Gold rush: Price surge prompts Oklahomans to start new businesses
Gold prices rose steadily from 2008 to 2011, prompting an increase in the number of gold dealers in Oklahoma.
In search of a new career, precious metals dealer Sandra Ward opened Gold and Silver Exchange in a strip mall near NW 17 and Portland Avenue in November after seeing how well a friend was doing in the cash-for-gold business.
To me, this is kind of like the modern version of gold mining, only you don't have to dig in the ground.”
Gold and Silver Exchange
“I saw they were making pretty good money and thought I would give it try,” she said.
Ward's business is situated in a sparse storefront about the size of a walk-in closet. It is one of more than 160 licensed precious metals dealers in Oklahoma. A neon sign in the window proclaims “I buy gold.”
Ward isn't the only new cash-for-gold business setting up shop.
The number of precious metals dealers in the state has grown over the past several years because of the rising price of gold since the last recession.
The Oklahoma Department of Consumer Credit, which regulates precious metals dealers in Oklahoma, has also seen a corresponding increase in the volume of complaints it receives about such businesses. The agency has drafted new legislation to increase its regulatory oversight of the dealers.
Ward has noticed several other cash-for-gold businesses opening in her neighborhood.
“It seems like to me like they're kind of popping up everywhere — there's probably three others within half a mile,” Ward said. “To me, this is kind of like the modern version of gold mining, only you don't have to dig in the ground.”
Price surge reflects demand
After stagnating since the early 1980s, gold prices have risen steadily since 2008, hitting a high of about $1,900 an ounce in late 2011. In recent weeks, gold prices have hovered around $1,650 an ounce to $1,750 an ounce.
Because the Federal Reserve has taken actions to keep interest rates artificially low since the onset of the financial crisis in 2007, more people have looked to gold as place to invest with higher rates of return, said Justin Lewis, vice president for Oklahoma City-based commodities brokerage firm KIS Futures Inc.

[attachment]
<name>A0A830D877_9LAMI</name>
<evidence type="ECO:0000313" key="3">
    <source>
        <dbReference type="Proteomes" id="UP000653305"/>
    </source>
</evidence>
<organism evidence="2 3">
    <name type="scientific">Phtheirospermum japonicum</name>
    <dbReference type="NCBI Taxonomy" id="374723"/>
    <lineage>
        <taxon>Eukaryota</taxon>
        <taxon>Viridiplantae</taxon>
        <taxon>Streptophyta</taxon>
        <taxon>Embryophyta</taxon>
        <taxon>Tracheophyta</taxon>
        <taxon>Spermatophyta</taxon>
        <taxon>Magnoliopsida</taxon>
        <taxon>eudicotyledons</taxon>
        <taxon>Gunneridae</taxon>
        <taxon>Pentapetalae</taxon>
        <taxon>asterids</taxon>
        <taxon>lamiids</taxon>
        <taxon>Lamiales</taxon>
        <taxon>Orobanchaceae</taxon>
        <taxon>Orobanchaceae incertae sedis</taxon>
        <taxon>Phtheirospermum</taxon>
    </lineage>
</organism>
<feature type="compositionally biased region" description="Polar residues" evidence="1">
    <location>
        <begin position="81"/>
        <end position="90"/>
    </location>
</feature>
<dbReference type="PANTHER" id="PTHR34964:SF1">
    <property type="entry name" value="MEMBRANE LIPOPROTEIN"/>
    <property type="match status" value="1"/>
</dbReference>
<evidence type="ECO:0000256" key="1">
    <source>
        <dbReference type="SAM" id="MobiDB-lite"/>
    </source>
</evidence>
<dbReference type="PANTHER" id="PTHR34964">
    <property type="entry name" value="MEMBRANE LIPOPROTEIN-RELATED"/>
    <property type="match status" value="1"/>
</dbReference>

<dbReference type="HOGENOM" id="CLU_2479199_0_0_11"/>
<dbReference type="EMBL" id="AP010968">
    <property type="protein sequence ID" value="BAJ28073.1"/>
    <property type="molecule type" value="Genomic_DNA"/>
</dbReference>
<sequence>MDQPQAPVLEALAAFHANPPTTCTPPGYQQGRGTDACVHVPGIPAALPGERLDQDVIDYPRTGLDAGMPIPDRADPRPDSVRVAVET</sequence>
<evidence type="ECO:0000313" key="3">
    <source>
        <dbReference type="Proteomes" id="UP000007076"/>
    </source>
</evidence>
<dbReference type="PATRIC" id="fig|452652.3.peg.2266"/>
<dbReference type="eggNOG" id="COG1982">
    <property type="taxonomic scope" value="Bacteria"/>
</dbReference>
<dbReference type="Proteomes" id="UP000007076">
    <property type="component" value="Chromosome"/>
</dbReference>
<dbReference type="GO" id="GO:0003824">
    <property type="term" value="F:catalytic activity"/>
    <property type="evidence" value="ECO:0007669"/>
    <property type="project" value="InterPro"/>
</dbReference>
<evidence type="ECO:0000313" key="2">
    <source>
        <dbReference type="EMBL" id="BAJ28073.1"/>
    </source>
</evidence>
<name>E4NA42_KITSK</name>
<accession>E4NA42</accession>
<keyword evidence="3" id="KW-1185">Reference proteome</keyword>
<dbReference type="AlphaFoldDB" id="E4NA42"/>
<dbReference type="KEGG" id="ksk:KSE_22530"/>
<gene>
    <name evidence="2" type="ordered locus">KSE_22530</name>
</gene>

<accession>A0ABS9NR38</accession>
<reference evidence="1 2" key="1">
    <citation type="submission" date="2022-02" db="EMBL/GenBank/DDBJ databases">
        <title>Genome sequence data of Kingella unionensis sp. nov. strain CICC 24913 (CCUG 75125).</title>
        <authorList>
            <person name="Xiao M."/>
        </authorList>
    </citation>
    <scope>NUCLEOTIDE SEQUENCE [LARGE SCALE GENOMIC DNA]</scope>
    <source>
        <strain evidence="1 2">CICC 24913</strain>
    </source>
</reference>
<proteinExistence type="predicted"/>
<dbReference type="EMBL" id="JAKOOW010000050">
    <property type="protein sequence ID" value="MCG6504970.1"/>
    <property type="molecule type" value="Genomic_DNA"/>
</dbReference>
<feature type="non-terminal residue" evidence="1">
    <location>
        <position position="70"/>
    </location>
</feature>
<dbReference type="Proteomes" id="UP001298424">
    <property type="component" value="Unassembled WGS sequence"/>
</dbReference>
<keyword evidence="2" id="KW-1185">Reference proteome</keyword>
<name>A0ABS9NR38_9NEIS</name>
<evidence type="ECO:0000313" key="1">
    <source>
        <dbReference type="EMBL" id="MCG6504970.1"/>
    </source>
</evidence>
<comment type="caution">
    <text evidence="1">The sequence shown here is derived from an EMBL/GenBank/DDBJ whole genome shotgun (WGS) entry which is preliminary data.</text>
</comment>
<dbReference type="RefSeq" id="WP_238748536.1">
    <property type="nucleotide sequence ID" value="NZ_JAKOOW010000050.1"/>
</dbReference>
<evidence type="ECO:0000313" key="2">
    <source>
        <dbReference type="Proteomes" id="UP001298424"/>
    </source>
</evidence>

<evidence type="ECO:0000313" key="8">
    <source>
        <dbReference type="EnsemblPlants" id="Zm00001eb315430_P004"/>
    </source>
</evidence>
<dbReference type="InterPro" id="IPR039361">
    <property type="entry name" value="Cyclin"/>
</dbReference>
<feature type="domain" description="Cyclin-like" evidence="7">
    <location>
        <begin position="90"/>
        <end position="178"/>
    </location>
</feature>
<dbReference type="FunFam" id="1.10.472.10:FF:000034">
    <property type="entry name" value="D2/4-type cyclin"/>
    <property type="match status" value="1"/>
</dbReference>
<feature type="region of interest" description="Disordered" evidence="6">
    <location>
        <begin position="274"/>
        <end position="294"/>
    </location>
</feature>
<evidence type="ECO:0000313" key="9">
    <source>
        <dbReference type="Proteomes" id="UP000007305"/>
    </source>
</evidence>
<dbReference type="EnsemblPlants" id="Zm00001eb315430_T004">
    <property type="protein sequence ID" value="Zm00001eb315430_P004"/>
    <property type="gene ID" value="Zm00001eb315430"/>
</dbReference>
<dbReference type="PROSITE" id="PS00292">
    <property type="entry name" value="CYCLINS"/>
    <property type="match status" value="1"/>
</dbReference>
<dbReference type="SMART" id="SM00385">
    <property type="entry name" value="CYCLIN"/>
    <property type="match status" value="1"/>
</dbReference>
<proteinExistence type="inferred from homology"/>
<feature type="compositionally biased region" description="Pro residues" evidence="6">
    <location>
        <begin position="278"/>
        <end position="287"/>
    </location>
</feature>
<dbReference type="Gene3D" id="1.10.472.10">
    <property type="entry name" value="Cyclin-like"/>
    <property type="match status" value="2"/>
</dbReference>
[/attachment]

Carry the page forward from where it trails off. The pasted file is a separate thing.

A weaker U.S. dollar also means that investors can buy more U.S. gold with foreign currency, giving rise to higher international demand, he said.
“The reason why there are so many of those cash-for-gold places on every street corner is that the price of gold is basically three-and-a-half times what it was seven years ago,” Lewis said. “As gold gets higher, people will be more likely to sell that ring they've been holding onto.”
Nikki Uselton, who opened the Edmond gold and silver dealer Southwest Bullion & Coin with husband Mike Uselton about seven months ago, said business has been good for the couple because of higher prices.
“It's absolutely the higher price of gold,” Uselton said. “If you have a missing earring or a broken gold chain, it's going to cost so much more to fix it, so we get those broken pieces and make some money off of it.”
The increasing price of gold has led to rapid expansion for Oklahoma City-based precious metals dealer APMEX.
The business was started in 1999 as a storefront coin and precious metals dealer in Edmond, and has since grown to become the state's largest precious metals dealer. The business moved to the stately Federal Reserve Bank building downtown in 2010.
In 2012, the company formed a partnership with eBay to become the online auction site's exclusive gold bullion dealer. The company sells silver, gold and coins at its eBay store, earning a 3 to 5 percent commission on each sale.
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